Archive for the ‘holidays’ Category

Labor Day

September 2, 2019

“Every dollar that the boss did not work for, one of us worked for a dollar and didn’t get it.”

William “Big Bill” Haywood

Related:

“What Is Labor Day? A History of the Workers’ Holiday,” Karen Zraick, New York Times

“Most Americans view unions favorably, though few workers belong to one,” Drew DeSilver, Pew Research Center

“Unions struggle in the courts, but they have a fighting chance in the streets,” Barry Eidlin, Washington Post

“Trump Celebrates Labor Day by Attacking Labor Leader,” Benjamin Hart, New York Magazine

“Trump rolls back worker safety rules,” Ian Kullgren, Politico

“Donald Trump’s war on workers,” Paul Waldman, Washington Post

“A Labor Day Reflection on Unions, Race, and Division,” Dan Kaufman, The New Yorker

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Independence Day Defiled

July 4, 2019

Independence Day Defiled
Americans have celebrated July 4th as the nation’s Independence Day since 1776.

No more. Today is a celebration of the Supreme Leader, who will personally harangue a cheering sea of red hats from the steps of the Lincoln Memorial this evening, conducting a political rally at enormous public expense. God Save America.

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Image (“July 4, 2019, after Bill Mauldin”) by Mike Licht. Download a copy here. Creative Commons license; credit Mike Licht, NotionsCapital.com

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Juneteenth

June 19, 2019

Juneteenth
(General Orders, Department of Texas, June 19, 1865)

On June 19, 1865 Union general Gordon Granger arrived in Galveston and issued General Order Number 3, which began: “The people of Texas are informed that, in accordance with a proclamation from the Executive of the United States, all slaves are free.” This ended the legal institution of chattel slavery in the United States, two years after Abraham Lincoln issued the Emancipation Proclamation.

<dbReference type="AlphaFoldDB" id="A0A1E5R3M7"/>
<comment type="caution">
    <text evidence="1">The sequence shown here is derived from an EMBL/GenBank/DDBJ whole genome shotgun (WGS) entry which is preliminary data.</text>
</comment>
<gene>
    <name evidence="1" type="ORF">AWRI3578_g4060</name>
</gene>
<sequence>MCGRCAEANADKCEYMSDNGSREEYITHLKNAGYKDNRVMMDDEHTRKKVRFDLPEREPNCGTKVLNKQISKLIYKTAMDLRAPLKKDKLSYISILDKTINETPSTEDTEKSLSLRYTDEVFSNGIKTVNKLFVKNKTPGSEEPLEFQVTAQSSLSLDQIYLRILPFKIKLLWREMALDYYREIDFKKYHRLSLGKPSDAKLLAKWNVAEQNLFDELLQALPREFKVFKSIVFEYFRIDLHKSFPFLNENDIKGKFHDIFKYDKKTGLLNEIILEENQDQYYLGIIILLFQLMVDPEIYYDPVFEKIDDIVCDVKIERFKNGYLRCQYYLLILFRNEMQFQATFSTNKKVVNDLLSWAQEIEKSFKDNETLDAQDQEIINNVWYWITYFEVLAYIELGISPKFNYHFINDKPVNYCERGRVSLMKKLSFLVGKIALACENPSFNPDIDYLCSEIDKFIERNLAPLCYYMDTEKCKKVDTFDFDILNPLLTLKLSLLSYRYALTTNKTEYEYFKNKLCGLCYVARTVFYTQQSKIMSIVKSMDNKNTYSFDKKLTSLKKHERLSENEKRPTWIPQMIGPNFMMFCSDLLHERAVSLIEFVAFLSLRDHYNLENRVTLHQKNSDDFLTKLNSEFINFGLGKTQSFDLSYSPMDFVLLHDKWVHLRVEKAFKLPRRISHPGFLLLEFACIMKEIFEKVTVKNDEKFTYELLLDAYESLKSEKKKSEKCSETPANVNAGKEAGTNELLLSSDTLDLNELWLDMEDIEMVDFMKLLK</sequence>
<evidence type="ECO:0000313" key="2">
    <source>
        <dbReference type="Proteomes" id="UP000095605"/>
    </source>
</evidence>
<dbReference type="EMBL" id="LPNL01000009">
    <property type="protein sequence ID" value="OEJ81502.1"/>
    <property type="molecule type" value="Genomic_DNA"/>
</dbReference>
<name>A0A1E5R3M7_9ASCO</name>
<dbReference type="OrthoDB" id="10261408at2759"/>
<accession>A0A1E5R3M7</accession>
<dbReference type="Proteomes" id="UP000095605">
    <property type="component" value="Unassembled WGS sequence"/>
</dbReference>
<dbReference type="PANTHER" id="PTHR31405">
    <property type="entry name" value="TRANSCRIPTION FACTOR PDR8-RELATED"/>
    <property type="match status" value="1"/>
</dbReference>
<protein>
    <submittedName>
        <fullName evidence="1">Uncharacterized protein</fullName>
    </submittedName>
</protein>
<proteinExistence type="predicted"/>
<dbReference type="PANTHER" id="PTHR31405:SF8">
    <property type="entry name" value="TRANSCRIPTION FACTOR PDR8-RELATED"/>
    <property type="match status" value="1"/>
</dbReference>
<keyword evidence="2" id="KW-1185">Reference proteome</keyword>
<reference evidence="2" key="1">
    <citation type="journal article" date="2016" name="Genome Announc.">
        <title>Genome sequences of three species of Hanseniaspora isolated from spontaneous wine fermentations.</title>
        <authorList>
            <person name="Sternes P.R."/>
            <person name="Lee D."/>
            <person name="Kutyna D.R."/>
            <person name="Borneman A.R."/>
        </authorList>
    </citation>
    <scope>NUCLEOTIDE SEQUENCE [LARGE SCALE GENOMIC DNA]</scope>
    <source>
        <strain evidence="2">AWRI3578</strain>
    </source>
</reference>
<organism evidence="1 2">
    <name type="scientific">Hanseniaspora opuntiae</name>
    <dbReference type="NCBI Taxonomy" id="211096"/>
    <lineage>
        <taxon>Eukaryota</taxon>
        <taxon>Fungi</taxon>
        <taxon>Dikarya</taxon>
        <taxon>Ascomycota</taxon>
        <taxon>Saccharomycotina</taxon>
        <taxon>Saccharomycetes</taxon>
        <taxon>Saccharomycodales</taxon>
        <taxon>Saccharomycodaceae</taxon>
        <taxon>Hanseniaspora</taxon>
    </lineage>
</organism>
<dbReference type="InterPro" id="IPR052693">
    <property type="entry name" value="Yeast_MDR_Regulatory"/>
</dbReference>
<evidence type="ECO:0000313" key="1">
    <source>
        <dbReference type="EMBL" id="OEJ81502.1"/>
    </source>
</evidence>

More:

“Juneteenth: Our Other Independence Day,” Kenneth C. Davis, Smithsonian.com

“Juneteenth,” Teresa Palomo Acosta, Handbook of Texas Online

“Juneteenth,” Stephanie Hall, Folklife Today

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New National Holiday. Mark Your Calendar.

June 14, 2019

New National Holiday. Mark Your Calendar.

Every year the Office of Personnel Management prints a list of all official national holidays. Washington’s birthday, for example, is really February 22nd, but this year the Federal Government observed it on February 18th. Likewise, Dr. Martin Luther King, Jr.’s birthday is actually January 15th, but the government observed it on January 21st.

The official 2019 federal calendar omitted a holiday, probably because OPM’s Acting Director Margaret Weichert is so busy directing OPM while also deputy-directing the Office of Management and Budget and everything. Luckily, a White House tweet corrected the record, so mark your calendar. Although Donald Trump’s birthday is June 14th, the nation will observe it on the 4th of July. Who knows, there might be a big crowd!

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Image (“Trump’s Birthday, Observed”) by Mike Licht. Download a copy here. Creative Commons license; credit Mike Licht, NotionsCapital.com

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Memorial Day 2019

May 27, 2019

Memorial Day 2019

Today is Memorial Day in the United States, a holiday once known as Decoration Day, the time to remember those who fell in defense of our country.  Memorial Day is now officially observed on a Monday to form a three-day holiday weekend, and the original significance has been distilled down to a 60-second Moment of Remembrance.